Sen. Jim Bunning has thrown some 90 mph heat at the head of liberal big spenders. And they're angry. Mr. Bunning, Kentucky Republican, is blocking a bill that would extend unemployment benefits, health insurance subsidies (COBRA), certain highway funding, a temporary "flood insurance" program and aid for small-business programs temporarily through the month of March. It would also increase Medicare reimbursement rates for physicians (the Doc Fix). Here's why this matters:
H.R. 4691 was introduced and passed on the same day in the House of Representatives by a voice vote. Any House member could have stood up and said the magic words "I object," so as to force a recorded vote in the House, yet not one member would do so. Members of both parties seem terrified to stand up against big-spending bills when the bill involves extensions of unemployment benefits.
The bill went to the Senate, where liberal leadership requested unanimous consent to take up and pass the bill. This is necessary because a bill usually has to lay over on the Senate calendar for a day before the Senate can move to pass it. Mr. Bunning was the only member to say "I object" to the waiving of numerous rules.
Many on the left have dropped the "f-word" - accusing Mr. Bunning of engaging in a filibuster. Yet Majority Leader Harry Reid, Nevada Democrat, had to waive numerous rules to get this bill passed in the Senate, and it's incorrect to term this objection to the waiver of Senate rules a filibuster.
Mr. Bunning has publicly stated that he wanted the bill's estimated $10 billion cost to be offset. Mr. Bunning observes that, "if we can't find $10 billion to pay for it, we're not going to pay for anything." And just a month ago, Congress passed something called pay-as-you-go (PAYGO) budgeting. Ironically, this spending restraint measure was attached to an increase in the statutory limit of allowable national debt $1.9 trillion. The problem with PAYGO is that Congress waives rule any time it has to offset any new spending.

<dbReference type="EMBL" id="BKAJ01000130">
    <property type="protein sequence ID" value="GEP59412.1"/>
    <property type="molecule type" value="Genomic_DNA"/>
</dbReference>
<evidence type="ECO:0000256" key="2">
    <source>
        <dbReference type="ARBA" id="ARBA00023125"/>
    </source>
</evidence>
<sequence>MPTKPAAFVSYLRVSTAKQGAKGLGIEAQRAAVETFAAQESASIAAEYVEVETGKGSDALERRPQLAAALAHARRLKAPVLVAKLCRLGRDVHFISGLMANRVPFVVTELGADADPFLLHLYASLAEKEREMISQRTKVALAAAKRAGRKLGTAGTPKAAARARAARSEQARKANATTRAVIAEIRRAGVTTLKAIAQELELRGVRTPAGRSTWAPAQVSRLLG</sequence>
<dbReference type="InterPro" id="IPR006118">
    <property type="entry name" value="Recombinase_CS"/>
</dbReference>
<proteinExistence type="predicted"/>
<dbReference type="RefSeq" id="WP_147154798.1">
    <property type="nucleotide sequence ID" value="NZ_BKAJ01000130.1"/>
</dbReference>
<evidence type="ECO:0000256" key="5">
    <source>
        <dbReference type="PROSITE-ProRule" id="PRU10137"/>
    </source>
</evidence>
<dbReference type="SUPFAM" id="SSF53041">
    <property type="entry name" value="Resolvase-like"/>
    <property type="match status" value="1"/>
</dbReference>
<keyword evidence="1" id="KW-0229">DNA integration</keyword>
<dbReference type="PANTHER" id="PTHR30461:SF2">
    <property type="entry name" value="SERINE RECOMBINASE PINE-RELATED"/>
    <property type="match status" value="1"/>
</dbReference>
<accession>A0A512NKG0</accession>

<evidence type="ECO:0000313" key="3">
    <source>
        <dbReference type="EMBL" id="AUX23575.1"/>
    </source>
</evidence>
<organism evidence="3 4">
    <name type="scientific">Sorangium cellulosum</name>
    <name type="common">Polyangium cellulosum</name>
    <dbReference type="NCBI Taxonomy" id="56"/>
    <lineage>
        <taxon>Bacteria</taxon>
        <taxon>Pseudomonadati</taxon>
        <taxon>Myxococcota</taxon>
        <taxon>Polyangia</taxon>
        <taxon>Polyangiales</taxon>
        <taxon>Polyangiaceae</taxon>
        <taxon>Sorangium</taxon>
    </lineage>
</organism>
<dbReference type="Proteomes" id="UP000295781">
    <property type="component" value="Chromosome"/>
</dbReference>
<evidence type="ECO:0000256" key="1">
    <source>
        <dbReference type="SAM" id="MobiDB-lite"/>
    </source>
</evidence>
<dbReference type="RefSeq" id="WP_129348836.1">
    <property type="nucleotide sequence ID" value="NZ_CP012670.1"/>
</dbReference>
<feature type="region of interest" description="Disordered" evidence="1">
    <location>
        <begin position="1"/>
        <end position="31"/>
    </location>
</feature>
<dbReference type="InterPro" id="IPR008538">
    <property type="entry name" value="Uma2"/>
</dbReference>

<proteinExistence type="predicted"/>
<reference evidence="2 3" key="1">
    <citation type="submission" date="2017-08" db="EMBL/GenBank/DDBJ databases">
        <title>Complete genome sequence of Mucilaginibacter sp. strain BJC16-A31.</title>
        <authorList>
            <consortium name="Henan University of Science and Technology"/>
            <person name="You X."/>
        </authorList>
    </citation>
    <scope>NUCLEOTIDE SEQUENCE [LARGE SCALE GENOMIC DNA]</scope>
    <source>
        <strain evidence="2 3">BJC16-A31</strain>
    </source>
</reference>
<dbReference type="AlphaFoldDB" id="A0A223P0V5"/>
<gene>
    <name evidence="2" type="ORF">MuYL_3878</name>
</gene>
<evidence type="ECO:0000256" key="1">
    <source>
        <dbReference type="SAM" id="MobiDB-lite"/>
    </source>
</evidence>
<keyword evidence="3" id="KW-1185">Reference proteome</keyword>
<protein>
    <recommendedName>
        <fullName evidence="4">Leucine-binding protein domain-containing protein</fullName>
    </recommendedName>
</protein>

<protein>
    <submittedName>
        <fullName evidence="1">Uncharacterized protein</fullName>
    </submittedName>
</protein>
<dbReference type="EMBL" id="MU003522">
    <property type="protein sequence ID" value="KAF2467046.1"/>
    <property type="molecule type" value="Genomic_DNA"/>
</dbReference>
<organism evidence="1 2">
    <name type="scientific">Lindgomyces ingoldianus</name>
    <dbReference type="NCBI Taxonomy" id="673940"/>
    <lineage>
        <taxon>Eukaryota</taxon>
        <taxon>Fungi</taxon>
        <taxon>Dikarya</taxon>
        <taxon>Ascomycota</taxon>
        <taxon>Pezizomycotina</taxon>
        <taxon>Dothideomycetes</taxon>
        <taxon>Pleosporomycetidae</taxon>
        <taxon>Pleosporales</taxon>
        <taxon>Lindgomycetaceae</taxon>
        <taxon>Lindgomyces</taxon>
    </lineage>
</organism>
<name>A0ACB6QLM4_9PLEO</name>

Brian Riedl has written this for the Heritage Foundation: "When PAYGO was a law from 1991 through 2002, it was never enforced. Over those 12 years, Congress enacted $700 billion in non-offset entitlement expansions and tax cuts, and then canceled every single required spending cut that would have enforced the law. As a result, entitlement spending actually grew faster after PAYGO's implementation." That trend continues today, because in H.R. 4691, Congress waives the new version of PAYGO. The bill explicitly declares the new spending an emergency, allowing Congress to sidestep the law it passed.
Liberals in Congress say they love the idea of paying as you go, yet they hate it in practice. They have never seen a social program they don't love and they will designate new spending as an emergency for purposes of running big spending bills through a PAYGO loophole. This is feel-good politics at its worst.
Mr. Bunning originally proposed an offset of spending to pay for the one-month extension of benefits. This would consist of "the unobligated amounts appropriated or made available under divisions A of the American Recovery and Reinvestment Act of 2009 (Public Law 111-5; 123 Stat. 115). $10,267,000,000 is rescinded on a pro rata basis." Mr. Bunning has asked that the Obama administration cut $10 billion of unspent stimulus monies out of a $787 billion dollar proposal. That would allow the administration to continue to pay benefits to unemployed Americans without adding to federal spending. Mr. Bunning is presenting other programs to cut to pay for this proposal.
Liberals would have you believe that Mr. Bunning is causing Americans to be furloughed from jobs and draining their savings accounts. Instead, liberals should abide by their own laws and find ways to pay for all new spending. America is carrying more than $12 trillion in debt, the president's 2011 budget is predicted to impose well over $1 trillion in new debt, and this one tiny bill would cost you, the taxpayer, $10 billion.
Americans should give Jim Bunning, a Hall of Fame baseball player, a standing ovation for his work to strike out a few liberals on this issue.
Brian Darling is director of U.S. Senate relations at the Heritage Foundation.